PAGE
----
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Reasons to file Chapter 13

  1. You need to save a house,
  2. You need to save a car,
  3. You need to deal with tax related debt,
  4. You make too much money to file Chapter 7.

To qualify for a Chapter 13 you must demonstrate, through your bankruptcy documents, that you can pay into a 60 month plan the amount required by the bankruptcy code:

What goes into a Chapter 13 plan payment?

  1. All secured debt (related to property) that you are keeping plus the current interest rate,
    • Liens on household goods can be made unsecured,
    • Judgments that impair your homestead exemption can be made unsecured
  2. The value of tax liens with current interest,
  3. All priority debt (tax assessed within the last 3 years and child support),
  4. Attorney’s fees,
  5. Trustee’s fees
  6. At least 1% to unsecured creditors (not related to property)
    • The Trustee’s job is to increase this percentage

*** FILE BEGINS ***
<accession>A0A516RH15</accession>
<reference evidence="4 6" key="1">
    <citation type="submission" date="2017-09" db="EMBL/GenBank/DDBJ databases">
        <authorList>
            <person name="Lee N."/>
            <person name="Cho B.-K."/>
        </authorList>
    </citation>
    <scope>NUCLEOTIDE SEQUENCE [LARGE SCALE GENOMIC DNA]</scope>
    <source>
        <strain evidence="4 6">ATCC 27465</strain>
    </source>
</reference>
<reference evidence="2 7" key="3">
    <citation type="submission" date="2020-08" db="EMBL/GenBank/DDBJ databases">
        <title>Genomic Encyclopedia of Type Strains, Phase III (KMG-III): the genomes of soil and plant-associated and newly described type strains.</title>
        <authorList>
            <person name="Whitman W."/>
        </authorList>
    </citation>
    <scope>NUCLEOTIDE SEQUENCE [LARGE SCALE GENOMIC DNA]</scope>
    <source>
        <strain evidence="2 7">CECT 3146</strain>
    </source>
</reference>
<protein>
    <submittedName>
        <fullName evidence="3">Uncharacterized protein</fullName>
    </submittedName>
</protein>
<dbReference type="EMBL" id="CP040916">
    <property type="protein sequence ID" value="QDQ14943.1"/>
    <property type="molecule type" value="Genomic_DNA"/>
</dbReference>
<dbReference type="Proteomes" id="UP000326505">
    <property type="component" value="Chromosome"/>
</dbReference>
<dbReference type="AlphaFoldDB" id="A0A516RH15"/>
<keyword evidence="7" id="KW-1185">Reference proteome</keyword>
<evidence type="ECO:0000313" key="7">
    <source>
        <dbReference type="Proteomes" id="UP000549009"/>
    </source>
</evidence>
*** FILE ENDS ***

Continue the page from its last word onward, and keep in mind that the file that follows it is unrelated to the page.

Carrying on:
• Can be increased if you keep a “luxury item”
      • Can be increased if you show “disposable income” upon a complete Means Test analysis. (To schedule a complete Means Test analysis, schedule a call back appointment with attorney Malinda M. Pennington. 844-322-6932)

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If your income requires you to file a Chapter 13, the Bankruptcy Code requires the trustee to allocate “disposable income” to unsecured creditors.

Form B22C (the “Means Test”) is used to determine “disposable income”.

The Means Test looks at your income, household size, some actual expenses, and some national, standardized expenses. Using these factors the trustee determines what you are projected to have left over each month and what you will have over the next sixty months. The amount of disposable income over sixty months is the “base” of your plan. The base is the amount that must be paid by the Chapter 13 plan.

Expenses allowed in the means test:

Chapter 13 is for individuals with unsecured debts less than $336,900 and noncontingent, liquidated, secured debts of less that $1,010,650.

Business Reorganization and High-Debt Individuals

Chapter 11 is, generally, used for business reorganization; however, individuals whose debts exceed the statutory limits in Chapter 13 may qualify to file under Chapter 11. A Chapter 11 debtor must offer a plan of reorganization that is “reasonably within prospect” and the debtor may retain property that is “necessary to an effective reorganization.”